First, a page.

In one combat mission, his airplane took 400 bullets, of which a couple pierced his leg. He was seriously wounded and after a crash-landing, he became unconscious because of loss of much blood. But after the War ended, a brilliant career in Indian Civil Service - once mainly the privilege of the British elite - became possible for him; every success after that became easy. It is a great credit to his convictions that he accomplished all this in a foreign country with beard and turban, starting in the days when attitudes were not so enlightened or tolerant as they are today.

As he describes the circumstances of his marriage to Parkash Kaur in the year 1919, it is quite revealing how Hindus and Sikhs comingled and inter-married, especially in the western part of Punjab, where some members of the same families became and remained Sikhs, while others would remain Hindus.

HarditSinghMalik-d (39K)I learned many new things about the days when Hardit Singh became an Indian Civil Service (I.C.S.) officer, setting up new district headquarters in some small towns where the British administration was still taking shape, traveling through his territories on horse back, and dealing with superiors who were all British. Just as I expected, he states that although some of the British had foibles, eccentricities and prejudices, "the average Britisher in the I.C.S. was highly intelligent, well educated and hard working."

His appointment as Trade Commissioner in Europe in the early 1930s prepared him for the post of Trade Commissioner in the Americas in 1938. Just as he had a good friendship with Lord Berkeley (he could land his airplane in the latter's castle's grassy meadow) and later played golf with the likes of Duke of Windsor, General Eisenhower and King Leopold of Belgium in Europe, in America he played golf with the likes of Bing Crosby, Bob Hope, Humphrey Bogart, partied with Greta Garbo, Joan Fontaine, Greer Garson, and had lunches with Aldous Huxley.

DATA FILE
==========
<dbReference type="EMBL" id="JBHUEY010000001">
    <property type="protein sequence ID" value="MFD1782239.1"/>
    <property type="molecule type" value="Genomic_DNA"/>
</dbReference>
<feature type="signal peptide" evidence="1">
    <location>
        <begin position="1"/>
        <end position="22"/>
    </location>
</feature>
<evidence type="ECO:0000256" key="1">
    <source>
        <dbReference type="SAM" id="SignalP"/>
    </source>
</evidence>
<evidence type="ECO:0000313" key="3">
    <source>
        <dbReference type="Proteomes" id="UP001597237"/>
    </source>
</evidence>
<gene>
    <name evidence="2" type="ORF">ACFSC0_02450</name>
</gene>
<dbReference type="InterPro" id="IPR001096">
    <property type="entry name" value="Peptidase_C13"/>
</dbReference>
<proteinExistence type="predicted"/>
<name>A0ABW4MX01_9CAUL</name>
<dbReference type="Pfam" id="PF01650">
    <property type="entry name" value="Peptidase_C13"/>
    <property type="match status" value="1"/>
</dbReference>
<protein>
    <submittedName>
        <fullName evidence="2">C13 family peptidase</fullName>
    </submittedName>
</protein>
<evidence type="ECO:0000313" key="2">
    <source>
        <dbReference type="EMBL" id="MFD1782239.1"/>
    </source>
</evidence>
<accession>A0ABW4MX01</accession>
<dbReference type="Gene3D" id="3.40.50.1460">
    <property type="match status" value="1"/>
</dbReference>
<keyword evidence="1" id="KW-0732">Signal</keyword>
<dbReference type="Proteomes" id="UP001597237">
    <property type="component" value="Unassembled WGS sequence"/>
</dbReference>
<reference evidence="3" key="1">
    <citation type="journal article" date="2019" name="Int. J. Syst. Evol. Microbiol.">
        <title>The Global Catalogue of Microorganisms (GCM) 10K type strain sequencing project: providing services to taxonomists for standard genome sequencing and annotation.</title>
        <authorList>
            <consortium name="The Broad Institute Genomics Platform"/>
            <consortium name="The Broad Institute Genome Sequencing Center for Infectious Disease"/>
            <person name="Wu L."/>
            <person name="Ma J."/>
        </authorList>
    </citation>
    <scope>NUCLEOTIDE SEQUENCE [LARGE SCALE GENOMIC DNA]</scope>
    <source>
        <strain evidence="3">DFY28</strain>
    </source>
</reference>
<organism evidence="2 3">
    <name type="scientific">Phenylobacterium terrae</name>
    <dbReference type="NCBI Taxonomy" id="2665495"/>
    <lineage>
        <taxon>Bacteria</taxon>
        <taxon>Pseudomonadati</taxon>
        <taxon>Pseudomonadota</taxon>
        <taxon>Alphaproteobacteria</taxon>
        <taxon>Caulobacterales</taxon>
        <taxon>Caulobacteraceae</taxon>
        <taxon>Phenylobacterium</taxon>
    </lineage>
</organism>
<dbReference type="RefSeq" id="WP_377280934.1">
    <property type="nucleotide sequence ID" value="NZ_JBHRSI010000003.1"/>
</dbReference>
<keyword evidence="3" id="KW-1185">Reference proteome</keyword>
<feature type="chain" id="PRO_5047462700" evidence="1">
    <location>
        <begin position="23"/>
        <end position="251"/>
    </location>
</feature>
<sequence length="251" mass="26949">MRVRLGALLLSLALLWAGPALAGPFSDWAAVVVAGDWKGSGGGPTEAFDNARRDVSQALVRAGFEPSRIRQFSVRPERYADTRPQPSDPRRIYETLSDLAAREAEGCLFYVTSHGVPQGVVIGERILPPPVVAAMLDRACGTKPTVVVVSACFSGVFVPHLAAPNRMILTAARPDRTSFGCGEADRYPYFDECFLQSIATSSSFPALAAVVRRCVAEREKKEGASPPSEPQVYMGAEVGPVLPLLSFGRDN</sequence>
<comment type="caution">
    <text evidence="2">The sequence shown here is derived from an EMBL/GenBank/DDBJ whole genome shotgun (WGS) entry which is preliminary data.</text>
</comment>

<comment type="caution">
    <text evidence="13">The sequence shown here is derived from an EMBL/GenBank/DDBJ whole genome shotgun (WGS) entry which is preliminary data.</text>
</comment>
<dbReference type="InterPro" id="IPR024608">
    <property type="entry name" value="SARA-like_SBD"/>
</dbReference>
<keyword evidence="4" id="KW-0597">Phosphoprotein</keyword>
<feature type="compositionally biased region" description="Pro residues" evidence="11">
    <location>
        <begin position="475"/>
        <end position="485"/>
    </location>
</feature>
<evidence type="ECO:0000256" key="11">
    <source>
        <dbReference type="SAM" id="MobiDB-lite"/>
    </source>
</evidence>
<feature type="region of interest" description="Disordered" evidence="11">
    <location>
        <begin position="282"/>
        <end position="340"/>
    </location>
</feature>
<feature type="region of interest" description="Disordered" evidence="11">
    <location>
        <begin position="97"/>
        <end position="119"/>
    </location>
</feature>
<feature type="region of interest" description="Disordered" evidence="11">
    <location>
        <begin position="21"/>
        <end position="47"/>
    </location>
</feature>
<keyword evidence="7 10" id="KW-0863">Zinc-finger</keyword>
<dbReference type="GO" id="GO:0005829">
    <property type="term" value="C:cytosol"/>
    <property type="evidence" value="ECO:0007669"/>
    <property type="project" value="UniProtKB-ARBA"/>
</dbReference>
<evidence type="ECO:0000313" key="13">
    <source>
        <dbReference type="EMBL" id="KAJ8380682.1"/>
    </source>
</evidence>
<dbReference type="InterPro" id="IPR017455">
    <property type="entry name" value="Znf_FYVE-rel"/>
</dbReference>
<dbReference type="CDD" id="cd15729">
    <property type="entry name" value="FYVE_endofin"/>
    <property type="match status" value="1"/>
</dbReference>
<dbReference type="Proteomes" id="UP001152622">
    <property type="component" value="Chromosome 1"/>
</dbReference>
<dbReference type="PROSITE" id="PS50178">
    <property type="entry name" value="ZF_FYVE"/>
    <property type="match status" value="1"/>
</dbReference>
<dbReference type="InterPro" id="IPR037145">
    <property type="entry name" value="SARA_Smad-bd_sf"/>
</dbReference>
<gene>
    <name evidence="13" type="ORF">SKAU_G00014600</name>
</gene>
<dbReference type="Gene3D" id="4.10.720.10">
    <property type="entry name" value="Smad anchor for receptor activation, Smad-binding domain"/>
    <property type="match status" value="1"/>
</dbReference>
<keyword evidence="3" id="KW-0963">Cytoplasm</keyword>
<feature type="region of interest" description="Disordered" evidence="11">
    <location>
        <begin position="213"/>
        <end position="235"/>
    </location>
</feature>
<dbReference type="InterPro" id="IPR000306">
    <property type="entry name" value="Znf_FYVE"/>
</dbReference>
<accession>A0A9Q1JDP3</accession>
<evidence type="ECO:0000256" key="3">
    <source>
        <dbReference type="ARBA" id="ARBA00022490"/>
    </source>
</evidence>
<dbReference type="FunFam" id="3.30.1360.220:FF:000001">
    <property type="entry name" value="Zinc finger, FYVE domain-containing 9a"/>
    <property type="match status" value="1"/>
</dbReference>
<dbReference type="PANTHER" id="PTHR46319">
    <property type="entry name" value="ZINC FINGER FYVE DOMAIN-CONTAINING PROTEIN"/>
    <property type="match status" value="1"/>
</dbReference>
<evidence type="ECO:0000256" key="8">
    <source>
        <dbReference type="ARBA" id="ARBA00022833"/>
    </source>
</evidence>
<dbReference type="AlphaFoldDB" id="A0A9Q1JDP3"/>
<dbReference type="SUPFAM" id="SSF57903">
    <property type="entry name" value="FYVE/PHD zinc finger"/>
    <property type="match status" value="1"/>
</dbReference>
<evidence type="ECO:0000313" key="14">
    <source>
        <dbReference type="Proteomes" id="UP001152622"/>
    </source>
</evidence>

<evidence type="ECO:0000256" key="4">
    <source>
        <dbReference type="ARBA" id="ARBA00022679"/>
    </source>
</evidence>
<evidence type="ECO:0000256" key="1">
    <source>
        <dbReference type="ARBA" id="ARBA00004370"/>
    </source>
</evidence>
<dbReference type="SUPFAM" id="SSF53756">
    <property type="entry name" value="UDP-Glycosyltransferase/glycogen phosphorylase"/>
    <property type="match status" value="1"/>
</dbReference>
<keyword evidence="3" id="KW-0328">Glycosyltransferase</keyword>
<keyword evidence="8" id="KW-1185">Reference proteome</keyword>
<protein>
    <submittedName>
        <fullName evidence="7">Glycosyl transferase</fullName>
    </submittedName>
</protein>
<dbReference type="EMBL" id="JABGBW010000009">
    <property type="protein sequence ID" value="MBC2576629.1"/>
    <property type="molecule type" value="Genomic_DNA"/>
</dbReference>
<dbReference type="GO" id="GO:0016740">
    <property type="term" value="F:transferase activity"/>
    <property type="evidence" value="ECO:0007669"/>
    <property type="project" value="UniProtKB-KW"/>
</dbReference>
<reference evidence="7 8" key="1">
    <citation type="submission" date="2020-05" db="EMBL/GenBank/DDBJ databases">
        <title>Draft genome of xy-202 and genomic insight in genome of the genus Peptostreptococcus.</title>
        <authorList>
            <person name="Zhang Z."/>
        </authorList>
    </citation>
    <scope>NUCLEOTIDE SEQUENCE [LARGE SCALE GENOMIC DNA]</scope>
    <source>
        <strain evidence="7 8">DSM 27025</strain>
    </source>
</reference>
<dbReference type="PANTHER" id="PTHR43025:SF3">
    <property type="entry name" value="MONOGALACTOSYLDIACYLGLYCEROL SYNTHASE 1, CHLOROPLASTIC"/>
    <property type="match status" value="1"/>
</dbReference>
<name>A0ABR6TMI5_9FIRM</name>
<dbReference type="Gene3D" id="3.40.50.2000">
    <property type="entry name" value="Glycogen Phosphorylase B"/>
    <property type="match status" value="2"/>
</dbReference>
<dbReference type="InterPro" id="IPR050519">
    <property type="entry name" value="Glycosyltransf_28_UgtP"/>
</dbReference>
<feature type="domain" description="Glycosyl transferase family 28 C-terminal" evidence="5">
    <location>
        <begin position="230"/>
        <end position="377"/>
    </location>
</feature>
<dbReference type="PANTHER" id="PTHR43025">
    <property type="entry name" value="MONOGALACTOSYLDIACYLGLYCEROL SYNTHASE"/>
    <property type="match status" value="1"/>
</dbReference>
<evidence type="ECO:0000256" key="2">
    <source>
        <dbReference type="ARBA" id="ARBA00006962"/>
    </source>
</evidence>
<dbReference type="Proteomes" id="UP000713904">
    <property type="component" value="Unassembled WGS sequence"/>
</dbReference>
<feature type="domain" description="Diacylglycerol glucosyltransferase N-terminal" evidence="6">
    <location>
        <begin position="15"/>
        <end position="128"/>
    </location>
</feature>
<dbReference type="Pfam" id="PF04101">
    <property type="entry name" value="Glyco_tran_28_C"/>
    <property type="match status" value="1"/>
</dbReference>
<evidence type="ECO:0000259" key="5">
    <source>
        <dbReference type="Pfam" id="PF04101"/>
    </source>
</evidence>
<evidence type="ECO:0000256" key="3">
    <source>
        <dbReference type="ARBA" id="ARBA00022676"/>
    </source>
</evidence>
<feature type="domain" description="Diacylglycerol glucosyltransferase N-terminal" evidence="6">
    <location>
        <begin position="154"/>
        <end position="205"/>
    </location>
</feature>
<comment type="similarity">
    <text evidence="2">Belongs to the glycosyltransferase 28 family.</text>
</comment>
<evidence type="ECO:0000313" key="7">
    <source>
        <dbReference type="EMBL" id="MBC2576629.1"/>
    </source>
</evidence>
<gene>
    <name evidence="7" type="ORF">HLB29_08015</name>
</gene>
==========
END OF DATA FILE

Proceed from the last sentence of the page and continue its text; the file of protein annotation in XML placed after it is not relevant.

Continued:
In the book, the reader will encounter some historically important events where the author made an impact. In 1947, when he was still the Prime Minister of the princely State of Patiala, he and a few prominent Sikhs met Jinnah, who offered the Sikhs some special rights and powers if they would join Pakistan. He was farsighted enough to reject the offer. As the first Ambassador (High Commissioner) of India to Canada, he was able to negotiate full citizenship rights for Sikhs and other Indians in Canada.

I am also impressed with the skills he used when he was Ambassador to France, in negotiating the release of French colonies in India (e.g., Pondicherry), the only case where no military force had to be used to regain territory in India.

He even did a stint as leader of the Indian delegation when the U.N. General Assembly was held in Paris.

The book, "A Little Work, a Little Play" depicts the exemplary character of Sardar Hardit Singh Malik with his attitude of friendship, goodwill, and fairness toward others, and full clarity of mind to obtain what is just. It is not only pleasurable to read, but also is a treasure house of information about the times past, in our Sikh and Indian society, as well as in the world. There is a generous index of references at the end.

[Courtesy: Sikh Foundation. Edited for sikhchic.com]